Ultimately LRC needs to be re-written which is why the new LR was created in a sense. It does perform much better relatively speaking. (Though still not great) The main issue with the new LR is that it is super light on features still and also is trying to force you into a cloud-managed photo storage workflow which for me is a showstopper. Perhaps in the future, it will be more viable though.

bill bane's picture

Agree with all you say, esp about LR CC and cloud storage. If LR CC bursts out, faster and better, as the new classic, I would be happy.

However, perhaps unlike you, I tried Photo Mechanic Plus and it looked very good and performed great. Except I am not going to trust it until its Keyword reading works. It really has potential.

BTW, how long has Adobe known that computers were going to have more and more cores? This just shows the shortsightedness of the Adobe executives, and perhaps the competence of the developers.

Leaving aside the DAM functionality of LR Classic, the "develop" module has gotten better and better, still beating C1, Topaz, On1, Dxo, Luminar, etc, but by less and less every 6 months. If Photo Mechanic can come through, I see a future where the Corrupt Adobe Executive stock options tank when Adobe LR is abandoned in droves. Would be sad, but where things seem headed.

Ryan Cooper's picture

Yeah, I agree that it is a pretty big failing on Adobe's part. Though, I could see why it is a tough sell in product meetings when pitching rebuilding a monolith. That is a very expensive project. It is a problem they need to tackle though. It is insane to me that I still am struggling with performance issues editing photos on a machine that can play AAA games at ultra 4k or edit 4k video in DaVinci without breaking a sweat. My editing experience as it is right now is more sluggish today than it was half a decade ago which is utterly insane considering I was using a higher resolution camera back then.

I'd also add that this issue isn't exclusive to Adobe. For example, Affinity has the same problem and Affinity was created AFTER multicore was standard. I've seen similar issues in ACDSee and AlienSkin. Photo software always feels like such an afterthought. When I compare it to the tools and performance that exists in video editing and compare it to Photo tools, it feels like we are so old and primitive. This is why Adobe probably doesn't feel any urgency is fixing their problem. There is no competitor offering next-gen performance.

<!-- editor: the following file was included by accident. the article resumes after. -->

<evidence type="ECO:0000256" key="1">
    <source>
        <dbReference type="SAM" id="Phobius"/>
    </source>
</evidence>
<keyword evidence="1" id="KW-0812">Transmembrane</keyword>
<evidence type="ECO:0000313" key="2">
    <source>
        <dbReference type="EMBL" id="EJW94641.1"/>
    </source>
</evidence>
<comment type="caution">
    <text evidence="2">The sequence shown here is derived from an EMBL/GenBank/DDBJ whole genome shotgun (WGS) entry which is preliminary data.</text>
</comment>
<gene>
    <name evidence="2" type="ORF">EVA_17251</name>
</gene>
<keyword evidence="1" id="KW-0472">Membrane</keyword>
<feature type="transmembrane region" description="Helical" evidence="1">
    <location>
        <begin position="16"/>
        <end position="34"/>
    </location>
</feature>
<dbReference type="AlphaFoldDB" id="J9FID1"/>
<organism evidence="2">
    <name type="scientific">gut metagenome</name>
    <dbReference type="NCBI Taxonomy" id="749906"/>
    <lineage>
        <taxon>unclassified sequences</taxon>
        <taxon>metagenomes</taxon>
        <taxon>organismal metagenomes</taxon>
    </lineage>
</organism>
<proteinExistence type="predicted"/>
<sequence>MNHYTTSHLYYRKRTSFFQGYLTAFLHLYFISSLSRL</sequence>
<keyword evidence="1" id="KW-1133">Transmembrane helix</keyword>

I haven't tried PM recently, but I have in the past. Its ugly interface though didn't survive more than 15min on my computer. ;)

Ian Browne's picture

Very good point and one of On1 failed tasks IMO
Most other ''Lightroom killer'' app I have tried did no better.
Hard to give up the Lr toys that work

Dave Oliver's picture

I'm in the different boat of not using the keywords search part at all as every shoot is a new catalogue. I'll add keywords before exporting for the clients to use.

Part I like is the speed I can smash through selections after shooting at an event.

Timothy Linn's picture

My understanding is that Photo Mechanic is fast because it works with the JPG preview file rather than actually opening the full file. This is just fine for rotating images and adding metadata, however it can be very problematic for culling depending on the criteria upon which you are culling. When I cull, I always check for critical focus. Often, this is the only difference between a keeper and a reject. You can't do that based on a JPG preview that isn't full-sized (and most are not).

Ryan Mense's picture

Some cameras you kind of have to shoot raw+jpeg for this reason. When you cull photos in Photo Mechanic it will then show you the jpeg in place of the raw file (or the jpeg embedded inside the raw file as you point out). So for my Sony cameras since they don't have full-size previews inside the raw, I shoot small sized jpegs+raw in the camera.

Ryan Mense's picture

PM is the best. I lost interest in the Plus version when they didn't have smart filters in beta, and from what I read on the forums they didn't plan on adding them. It's like the only reason to have a catalog in my eyes. Haven't looked into for a long time to see if that's changed.

August Miller's picture

Long time user of Photo Mechanic. There is nothing else that works as fast or as reliably at PM and I've used them all. When you need to cull images down, find out if they are sharp (which is easy to do in PM), ingest with caption and meta data and use the built in FTP and upload interface to get images to clients on deadline, PM just works. And their customer service and responding to clients is amazing. Experience teaches that a reliable and fast car wins a lot more races.

Warwick Cairns's picture

I'm thinking of moving to Capture One - I hate paying Adobe a monthly subscription

Ryan Cooper's picture

You prefer to pay Phase a more expensive subscription? ;)

Brian Carlson's picture

I was a beta tester and dumped using it because it didn't allow you to work with offline files. Hopefully this has changed.

Michael Wendt's picture

Yes, the UI is not the best. Anytime it's a fast digital picture software not an digital asset management software. But it cannot handle HEIC, this is not understandable and so not usable. Also as a general database for pictures or graphics it does not work. As far as I remember from my last trial of the + version it cannot handle pdf format. So at the moment its non acceptable. Also the communications, if I asked for the missing parts created no usable answer. Are you feeling safe with that? I do not.

regan albertson's picture

Mike Smith, Was it you that put that inane title on this article? Was it the editors? The only thing that will kill Lightroom is Adobe and their stupid marketing models. Is the title of this article an FStopppers killer? To me it is, for the next week. Time-out for another stupid or misleading title. And Photo Merchanic is a professional tool that is for the rapid event shooter, such as a sideline photographer, or a wedding shooter that needs to efficiently cull and tag 1000's of pictures quickly, that are more often than not captured correctly.